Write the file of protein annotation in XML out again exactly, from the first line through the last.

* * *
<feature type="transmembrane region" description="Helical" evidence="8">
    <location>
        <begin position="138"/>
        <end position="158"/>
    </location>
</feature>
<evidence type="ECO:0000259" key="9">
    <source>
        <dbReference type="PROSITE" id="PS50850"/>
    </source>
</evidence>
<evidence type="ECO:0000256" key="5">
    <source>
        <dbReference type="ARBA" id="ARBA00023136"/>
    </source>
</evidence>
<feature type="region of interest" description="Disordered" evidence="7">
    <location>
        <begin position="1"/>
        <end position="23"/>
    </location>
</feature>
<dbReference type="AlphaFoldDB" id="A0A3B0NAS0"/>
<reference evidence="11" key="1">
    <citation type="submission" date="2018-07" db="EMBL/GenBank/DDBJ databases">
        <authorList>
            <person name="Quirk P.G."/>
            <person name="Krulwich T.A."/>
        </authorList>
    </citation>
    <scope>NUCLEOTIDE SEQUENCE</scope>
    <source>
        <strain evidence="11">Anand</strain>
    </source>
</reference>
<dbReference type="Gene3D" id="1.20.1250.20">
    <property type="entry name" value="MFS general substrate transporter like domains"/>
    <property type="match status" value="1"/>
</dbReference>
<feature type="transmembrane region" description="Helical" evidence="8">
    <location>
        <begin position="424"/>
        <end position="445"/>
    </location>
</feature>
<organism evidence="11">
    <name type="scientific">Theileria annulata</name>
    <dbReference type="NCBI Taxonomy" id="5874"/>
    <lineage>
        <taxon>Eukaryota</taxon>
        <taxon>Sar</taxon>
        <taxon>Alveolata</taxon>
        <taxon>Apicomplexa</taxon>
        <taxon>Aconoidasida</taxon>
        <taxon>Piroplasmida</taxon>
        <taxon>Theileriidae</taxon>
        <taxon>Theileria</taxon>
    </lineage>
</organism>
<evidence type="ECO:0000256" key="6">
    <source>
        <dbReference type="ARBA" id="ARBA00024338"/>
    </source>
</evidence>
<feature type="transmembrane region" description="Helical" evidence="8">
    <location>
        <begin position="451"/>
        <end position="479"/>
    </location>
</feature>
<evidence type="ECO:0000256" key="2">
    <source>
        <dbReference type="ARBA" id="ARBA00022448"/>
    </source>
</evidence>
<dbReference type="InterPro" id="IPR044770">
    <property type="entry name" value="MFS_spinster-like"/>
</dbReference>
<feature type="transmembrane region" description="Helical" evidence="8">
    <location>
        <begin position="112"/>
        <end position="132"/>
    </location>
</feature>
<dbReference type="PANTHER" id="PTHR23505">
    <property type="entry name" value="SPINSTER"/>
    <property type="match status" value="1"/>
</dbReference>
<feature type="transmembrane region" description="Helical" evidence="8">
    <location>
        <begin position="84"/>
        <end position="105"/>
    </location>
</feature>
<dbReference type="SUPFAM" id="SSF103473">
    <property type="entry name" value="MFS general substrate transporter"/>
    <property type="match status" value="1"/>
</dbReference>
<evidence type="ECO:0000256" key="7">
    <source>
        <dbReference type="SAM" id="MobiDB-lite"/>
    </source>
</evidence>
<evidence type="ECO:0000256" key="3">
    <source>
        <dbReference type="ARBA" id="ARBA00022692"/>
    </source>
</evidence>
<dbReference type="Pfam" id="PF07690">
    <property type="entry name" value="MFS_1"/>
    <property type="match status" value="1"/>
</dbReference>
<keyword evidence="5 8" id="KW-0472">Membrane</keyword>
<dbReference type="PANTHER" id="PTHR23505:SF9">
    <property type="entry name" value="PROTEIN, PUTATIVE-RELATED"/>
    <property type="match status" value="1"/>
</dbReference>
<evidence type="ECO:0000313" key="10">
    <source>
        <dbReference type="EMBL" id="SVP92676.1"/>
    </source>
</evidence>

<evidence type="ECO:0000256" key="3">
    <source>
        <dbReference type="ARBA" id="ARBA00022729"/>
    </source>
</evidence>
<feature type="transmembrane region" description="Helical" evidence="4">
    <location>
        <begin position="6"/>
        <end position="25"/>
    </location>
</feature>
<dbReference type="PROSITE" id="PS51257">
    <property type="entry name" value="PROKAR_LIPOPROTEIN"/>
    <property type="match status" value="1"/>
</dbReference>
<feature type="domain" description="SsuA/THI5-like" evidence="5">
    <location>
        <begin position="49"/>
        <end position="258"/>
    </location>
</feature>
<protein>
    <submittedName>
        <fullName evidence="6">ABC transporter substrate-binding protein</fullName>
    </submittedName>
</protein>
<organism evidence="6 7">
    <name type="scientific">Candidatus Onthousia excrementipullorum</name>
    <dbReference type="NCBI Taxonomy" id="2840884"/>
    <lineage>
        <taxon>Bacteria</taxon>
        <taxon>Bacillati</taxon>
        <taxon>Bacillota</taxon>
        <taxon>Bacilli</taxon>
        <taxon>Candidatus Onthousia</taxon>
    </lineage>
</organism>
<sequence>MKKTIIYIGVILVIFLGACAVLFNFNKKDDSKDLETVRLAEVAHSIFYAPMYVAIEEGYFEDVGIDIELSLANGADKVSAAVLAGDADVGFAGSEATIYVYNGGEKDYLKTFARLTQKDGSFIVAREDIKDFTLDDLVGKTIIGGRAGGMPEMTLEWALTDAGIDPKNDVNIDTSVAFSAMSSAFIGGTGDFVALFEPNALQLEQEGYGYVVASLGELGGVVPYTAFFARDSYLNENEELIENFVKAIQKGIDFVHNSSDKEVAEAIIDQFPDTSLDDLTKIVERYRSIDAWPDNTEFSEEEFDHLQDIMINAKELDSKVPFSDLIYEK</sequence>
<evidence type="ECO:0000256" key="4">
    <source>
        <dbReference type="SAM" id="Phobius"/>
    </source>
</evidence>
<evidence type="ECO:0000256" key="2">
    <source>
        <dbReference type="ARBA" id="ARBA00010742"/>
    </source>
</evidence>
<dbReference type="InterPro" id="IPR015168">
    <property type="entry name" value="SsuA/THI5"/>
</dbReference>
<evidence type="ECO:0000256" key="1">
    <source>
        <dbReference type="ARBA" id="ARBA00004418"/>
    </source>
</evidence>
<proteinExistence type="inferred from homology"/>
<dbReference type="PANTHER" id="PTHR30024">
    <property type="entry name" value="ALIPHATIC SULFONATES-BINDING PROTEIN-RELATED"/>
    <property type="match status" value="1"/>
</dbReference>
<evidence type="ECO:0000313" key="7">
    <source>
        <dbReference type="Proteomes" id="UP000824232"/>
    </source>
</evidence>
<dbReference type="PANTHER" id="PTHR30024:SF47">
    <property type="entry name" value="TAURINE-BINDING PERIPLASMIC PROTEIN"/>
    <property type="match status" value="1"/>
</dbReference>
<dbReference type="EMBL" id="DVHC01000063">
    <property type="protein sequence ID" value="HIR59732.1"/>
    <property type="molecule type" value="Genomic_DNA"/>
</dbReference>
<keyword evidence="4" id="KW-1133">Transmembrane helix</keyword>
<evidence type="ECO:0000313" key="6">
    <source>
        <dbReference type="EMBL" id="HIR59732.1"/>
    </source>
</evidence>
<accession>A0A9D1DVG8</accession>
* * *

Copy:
<feature type="transmembrane region" description="Helical" evidence="8">
    <location>
        <begin position="138"/>
        <end position="158"/>
    </location>
</feature>
<evidence type="ECO:0000259" key="9">
    <source>
        <dbReference type="PROSITE" id="PS50850"/>
    </source>
</evidence>
<evidence type="ECO:0000256" key="5">
    <source>
        <dbReference type="ARBA" id="ARBA00023136"/>
    </source>
</evidence>
<feature type="region of interest" description="Disordered" evidence="7">
    <location>
        <begin position="1"/>
        <end position="23"/>
    </location>
</feature>
<dbReference type="AlphaFoldDB" id="A0A3B0NAS0"/>
<reference evidence="11" key="1">
    <citation type="submission" date="2018-07" db="EMBL/GenBank/DDBJ databases">
        <authorList>
            <person name="Quirk P.G."/>
            <person name="Krulwich T.A."/>
        </authorList>
    </citation>
    <scope>NUCLEOTIDE SEQUENCE</scope>
    <source>
        <strain evidence="11">Anand</strain>
    </source>
</reference>
<dbReference type="Gene3D" id="1.20.1250.20">
    <property type="entry name" value="MFS general substrate transporter like domains"/>
    <property type="match status" value="1"/>
</dbReference>
<feature type="transmembrane region" description="Helical" evidence="8">
    <location>
        <begin position="424"/>
        <end position="445"/>
    </location>
</feature>
<organism evidence="11">
    <name type="scientific">Theileria annulata</name>
    <dbReference type="NCBI Taxonomy" id="5874"/>
    <lineage>
        <taxon>Eukaryota</taxon>
        <taxon>Sar</taxon>
        <taxon>Alveolata</taxon>
        <taxon>Apicomplexa</taxon>
        <taxon>Aconoidasida</taxon>
        <taxon>Piroplasmida</taxon>
        <taxon>Theileriidae</taxon>
        <taxon>Theileria</taxon>
    </lineage>
</organism>
<evidence type="ECO:0000256" key="6">
    <source>
        <dbReference type="ARBA" id="ARBA00024338"/>
    </source>
</evidence>
<feature type="transmembrane region" description="Helical" evidence="8">
    <location>
        <begin position="451"/>
        <end position="479"/>
    </location>
</feature>
<evidence type="ECO:0000256" key="2">
    <source>
        <dbReference type="ARBA" id="ARBA00022448"/>
    </source>
</evidence>
<dbReference type="InterPro" id="IPR044770">
    <property type="entry name" value="MFS_spinster-like"/>
</dbReference>
<feature type="transmembrane region" description="Helical" evidence="8">
    <location>
        <begin position="112"/>
        <end position="132"/>
    </location>
</feature>
<dbReference type="PANTHER" id="PTHR23505">
    <property type="entry name" value="SPINSTER"/>
    <property type="match status" value="1"/>
</dbReference>
<feature type="transmembrane region" description="Helical" evidence="8">
    <location>
        <begin position="84"/>
        <end position="105"/>
    </location>
</feature>
<dbReference type="SUPFAM" id="SSF103473">
    <property type="entry name" value="MFS general substrate transporter"/>
    <property type="match status" value="1"/>
</dbReference>
<evidence type="ECO:0000256" key="7">
    <source>
        <dbReference type="SAM" id="MobiDB-lite"/>
    </source>
</evidence>
<evidence type="ECO:0000256" key="3">
    <source>
        <dbReference type="ARBA" id="ARBA00022692"/>
    </source>
</evidence>
<dbReference type="Pfam" id="PF07690">
    <property type="entry name" value="MFS_1"/>
    <property type="match status" value="1"/>
</dbReference>
<keyword evidence="5 8" id="KW-0472">Membrane</keyword>
<dbReference type="PANTHER" id="PTHR23505:SF9">
    <property type="entry name" value="PROTEIN, PUTATIVE-RELATED"/>
    <property type="match status" value="1"/>
</dbReference>
<evidence type="ECO:0000313" key="10">
    <source>
        <dbReference type="EMBL" id="SVP92676.1"/>
    </source>
</evidence>

<evidence type="ECO:0000256" key="3">
    <source>
        <dbReference type="ARBA" id="ARBA00022729"/>
    </source>
</evidence>
<feature type="transmembrane region" description="Helical" evidence="4">
    <location>
        <begin position="6"/>
        <end position="25"/>
    </location>
</feature>
<dbReference type="PROSITE" id="PS51257">
    <property type="entry name" value="PROKAR_LIPOPROTEIN"/>
    <property type="match status" value="1"/>
</dbReference>
<feature type="domain" description="SsuA/THI5-like" evidence="5">
    <location>
        <begin position="49"/>
        <end position="258"/>
    </location>
</feature>
<protein>
    <submittedName>
        <fullName evidence="6">ABC transporter substrate-binding protein</fullName>
    </submittedName>
</protein>
<organism evidence="6 7">
    <name type="scientific">Candidatus Onthousia excrementipullorum</name>
    <dbReference type="NCBI Taxonomy" id="2840884"/>
    <lineage>
        <taxon>Bacteria</taxon>
        <taxon>Bacillati</taxon>
        <taxon>Bacillota</taxon>
        <taxon>Bacilli</taxon>
        <taxon>Candidatus Onthousia</taxon>
    </lineage>
</organism>
<sequence>MKKTIIYIGVILVIFLGACAVLFNFNKKDDSKDLETVRLAEVAHSIFYAPMYVAIEEGYFEDVGIDIELSLANGADKVSAAVLAGDADVGFAGSEATIYVYNGGEKDYLKTFARLTQKDGSFIVAREDIKDFTLDDLVGKTIIGGRAGGMPEMTLEWALTDAGIDPKNDVNIDTSVAFSAMSSAFIGGTGDFVALFEPNALQLEQEGYGYVVASLGELGGVVPYTAFFARDSYLNENEELIENFVKAIQKGIDFVHNSSDKEVAEAIIDQFPDTSLDDLTKIVERYRSIDAWPDNTEFSEEEFDHLQDIMINAKELDSKVPFSDLIYEK</sequence>
<evidence type="ECO:0000256" key="4">
    <source>
        <dbReference type="SAM" id="Phobius"/>
    </source>
</evidence>
<evidence type="ECO:0000256" key="2">
    <source>
        <dbReference type="ARBA" id="ARBA00010742"/>
    </source>
</evidence>
<dbReference type="InterPro" id="IPR015168">
    <property type="entry name" value="SsuA/THI5"/>
</dbReference>
<evidence type="ECO:0000256" key="1">
    <source>
        <dbReference type="ARBA" id="ARBA00004418"/>
    </source>
</evidence>
<proteinExistence type="inferred from homology"/>
<dbReference type="PANTHER" id="PTHR30024">
    <property type="entry name" value="ALIPHATIC SULFONATES-BINDING PROTEIN-RELATED"/>
    <property type="match status" value="1"/>
</dbReference>
<evidence type="ECO:0000313" key="7">
    <source>
        <dbReference type="Proteomes" id="UP000824232"/>
    </source>
</evidence>
<dbReference type="PANTHER" id="PTHR30024:SF47">
    <property type="entry name" value="TAURINE-BINDING PERIPLASMIC PROTEIN"/>
    <property type="match status" value="1"/>
</dbReference>
<dbReference type="EMBL" id="DVHC01000063">
    <property type="protein sequence ID" value="HIR59732.1"/>
    <property type="molecule type" value="Genomic_DNA"/>
</dbReference>
<keyword evidence="4" id="KW-1133">Transmembrane helix</keyword>
<evidence type="ECO:0000313" key="6">
    <source>
        <dbReference type="EMBL" id="HIR59732.1"/>
    </source>
</evidence>
<accession>A0A9D1DVG8</accession>